• Its high water content and abundance of vitamin K make it one of the best foods for your skin. Planting lemongrass nearby can keep it safe from the many pests that also love to indulge in the easy-to-reach plant.

Lemon Verbena

  • This lemony plant is very similar to lemongrass in smell and usage. You can also use it as a replacement in most recipes.
  • However, a few differences set these plants apart, so you might find it beneficial to have both in your garden. Whereas the lemony scent of the lemongrass is forefront and intense, the verbena is more floral. It also produces small white flowers, which some gardeners might prefer.

Lemon Verbena Plant, (Aloysia citrodor) 2-3 in Pot

How To Determine Which Companion Plants You Need

To figure out what will grow well with your lemongrass, it’s wise to narrow down a few facts. Water requirements, soil pH balance, and climate will all affect your decision. Do some research on the topics below.

  • What type of soil do the companion plants need?
  • What is the climate in your area? Will it support the companion plants?
  • How much water will the companion plants need?
  • Will it do well with plenty of sunshine?
  • What kind of pests are common in your garden?

These questions can help you determine the best companions for your lemongrass.

How to Plant Lemongrass in Pots

10 Lemongrass Pot not Included Each 4" Inch Tall Rooted Pot not Included (LEGENDARY-YES)

  • You can plant it in the ground, but if other plants’ watering, light, or soil requirements differ, you might consider putting it in a container.
  • You might also choose to plant in a container for aesthetic purposes. Container planting also makes it easy to bring lemongrass indoors when it gets cold.
  • Whatever your reason for using a container, there are a few options for how to plant lemon grass. Before you begin, keep in mind that lemongrass needs a lot of sunshine and tends to spread out. Generally, it will need to be in a container by itself.
  • To grow lemongrass in a container, choose one that is at least 14 inches in diameter, which will help ensure that the roots have plenty of space to create a wide, sturdy base for this top-heavy plant. Don’t forget to make sure the container has drainage holes.
  • Fill the container with a soil mix explicitly created for potted plants. For best results, plant one stock or seedling per container. Place it in a sunny area in your home or garden and water it when the top inch of soil becomes dry.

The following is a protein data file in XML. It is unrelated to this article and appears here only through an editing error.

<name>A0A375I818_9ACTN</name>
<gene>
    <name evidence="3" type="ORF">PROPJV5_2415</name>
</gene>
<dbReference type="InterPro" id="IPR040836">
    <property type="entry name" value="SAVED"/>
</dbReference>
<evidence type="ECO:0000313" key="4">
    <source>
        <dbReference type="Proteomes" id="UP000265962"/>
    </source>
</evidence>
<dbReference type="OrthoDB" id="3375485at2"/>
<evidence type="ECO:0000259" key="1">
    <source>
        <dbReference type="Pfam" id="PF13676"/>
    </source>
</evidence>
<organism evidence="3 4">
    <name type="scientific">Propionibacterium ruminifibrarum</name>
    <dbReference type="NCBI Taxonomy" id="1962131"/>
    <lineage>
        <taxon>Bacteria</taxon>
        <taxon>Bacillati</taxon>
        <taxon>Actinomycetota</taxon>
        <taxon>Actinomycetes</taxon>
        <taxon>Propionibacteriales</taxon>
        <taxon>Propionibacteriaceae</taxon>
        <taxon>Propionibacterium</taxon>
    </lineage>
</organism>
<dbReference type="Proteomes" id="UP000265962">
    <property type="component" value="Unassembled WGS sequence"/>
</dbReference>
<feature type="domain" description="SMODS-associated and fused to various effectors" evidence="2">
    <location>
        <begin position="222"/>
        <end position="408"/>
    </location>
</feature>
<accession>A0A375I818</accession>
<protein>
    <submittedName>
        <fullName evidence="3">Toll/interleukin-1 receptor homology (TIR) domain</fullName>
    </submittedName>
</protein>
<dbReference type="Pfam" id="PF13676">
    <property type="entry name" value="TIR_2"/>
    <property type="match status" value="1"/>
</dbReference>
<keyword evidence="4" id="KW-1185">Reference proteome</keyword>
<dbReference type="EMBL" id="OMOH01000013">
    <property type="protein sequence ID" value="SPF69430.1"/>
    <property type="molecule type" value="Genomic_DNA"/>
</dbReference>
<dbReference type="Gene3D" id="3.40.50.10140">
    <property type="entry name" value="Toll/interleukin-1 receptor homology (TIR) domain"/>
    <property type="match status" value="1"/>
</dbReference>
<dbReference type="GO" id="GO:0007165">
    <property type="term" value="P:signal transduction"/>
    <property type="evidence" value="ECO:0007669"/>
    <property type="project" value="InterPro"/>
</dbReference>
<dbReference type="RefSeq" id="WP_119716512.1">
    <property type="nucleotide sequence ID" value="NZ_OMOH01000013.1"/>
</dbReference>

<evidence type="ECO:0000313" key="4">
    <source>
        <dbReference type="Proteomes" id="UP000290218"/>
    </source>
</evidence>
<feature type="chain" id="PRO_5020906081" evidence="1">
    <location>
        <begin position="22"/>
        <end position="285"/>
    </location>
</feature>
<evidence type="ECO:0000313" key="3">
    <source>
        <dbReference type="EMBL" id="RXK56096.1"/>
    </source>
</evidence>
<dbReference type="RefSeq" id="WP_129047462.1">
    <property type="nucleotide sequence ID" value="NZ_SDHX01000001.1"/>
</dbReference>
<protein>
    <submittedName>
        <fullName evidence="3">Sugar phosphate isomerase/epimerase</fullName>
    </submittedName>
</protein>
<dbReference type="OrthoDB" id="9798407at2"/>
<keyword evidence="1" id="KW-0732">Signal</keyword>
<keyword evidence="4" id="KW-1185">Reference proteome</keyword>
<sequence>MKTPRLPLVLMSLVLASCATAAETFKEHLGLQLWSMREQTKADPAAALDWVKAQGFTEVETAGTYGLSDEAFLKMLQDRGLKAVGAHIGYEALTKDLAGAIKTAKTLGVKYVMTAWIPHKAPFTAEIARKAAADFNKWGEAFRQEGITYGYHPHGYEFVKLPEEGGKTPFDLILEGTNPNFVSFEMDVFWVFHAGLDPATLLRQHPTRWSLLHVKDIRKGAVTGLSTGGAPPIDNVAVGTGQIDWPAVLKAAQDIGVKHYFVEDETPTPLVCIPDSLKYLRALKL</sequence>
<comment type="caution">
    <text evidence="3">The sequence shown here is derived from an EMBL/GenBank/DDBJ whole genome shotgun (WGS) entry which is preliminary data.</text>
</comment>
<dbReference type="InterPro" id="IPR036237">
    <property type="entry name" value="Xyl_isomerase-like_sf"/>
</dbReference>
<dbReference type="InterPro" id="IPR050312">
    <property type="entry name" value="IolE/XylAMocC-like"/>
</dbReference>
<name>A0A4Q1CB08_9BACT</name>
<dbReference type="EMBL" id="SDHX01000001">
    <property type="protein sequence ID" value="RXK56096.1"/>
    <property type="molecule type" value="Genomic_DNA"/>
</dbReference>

• Try placing the pots near seating areas to give your home an inviting aroma. Or, position them near doorways to keep pests like mosquitos out of the house. Guests will have no idea that your beautiful ornaments are so functional.

Where to Plant Lemongrass in Your Garden

  • If you prefer to plant your lemongrass directly in your garden, this isn’t difficult to accomplish. It makes an excellent, unfussy piece of foliage for your yard as long as the correct placement.
  • Start by choosing a sunny spot where water will drain easily. Planting beneath tall bushes or trees can restrict sunlight and take up space your lemongrass needs to spread out. Plant seeds about a month before the last frost. Plant stalks once the risk of freezing has passed.
  • If you want to use your lemongrass for decorative purposes, it looks excellent among low flower beds and bushes, adding a vertical element to your landscape.
  • Keep in mind that lemongrass is toxic to dogs and other pets. So if you have curious four-legged friends, it’s best to plant them out of reach.

Clovers Garden 2 Large Lemongrass Plants Live - 4”– 7” Tall in 3.5” Pots - Edible Medicinal Herb, Mosquito Garden Plant, Cymbopogon Citratus

Tips For Using Lemongrass in Recipes

Lemongrass is a helpful ingredient in many recipes, not just recipes for your favorite dishes. It’s also commonly found in soaps, essential oil blends, medicines, and tea. Here are a few favorite uses people have found for their lemongrass

  • Lemongrass and ginger tea is the perfect cold buster and makes a soothing drink on a chilly day. Make this tea to help support the immune system and ease nausea. Many people prefer to add a spoonful of honey to the mixture.
  • Lemongrass is commonly used in Asian dishes thanks to its bright aroma and citrus flavor. Try adding it to your chicken or soup to give your dinner some extra kick.
  • Lavender and lemongrass soap is perfect for washing stress away and giving your skin a squeaky clean finish.
  • Lemongrass makes a potent essential oil on its own, but it’s also highly effective in blends. Combine it with peppermint and lavender for easy headache relief.
  • If you want to bring the enticing aroma of lemongrass indoors but leave the plant outside, try making a lemongrass candle with essential oils. Combined with verbena, your home will smell like a tropical getaway year-round.
What to Plant With Lemongrass
What to Plant With Lemongrass

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Lemongrass is an easy addition to your landscape and could be essential to keeping your garden healthy. Try adding it to your landscape. You might be surprised at what new uses you find for it every year.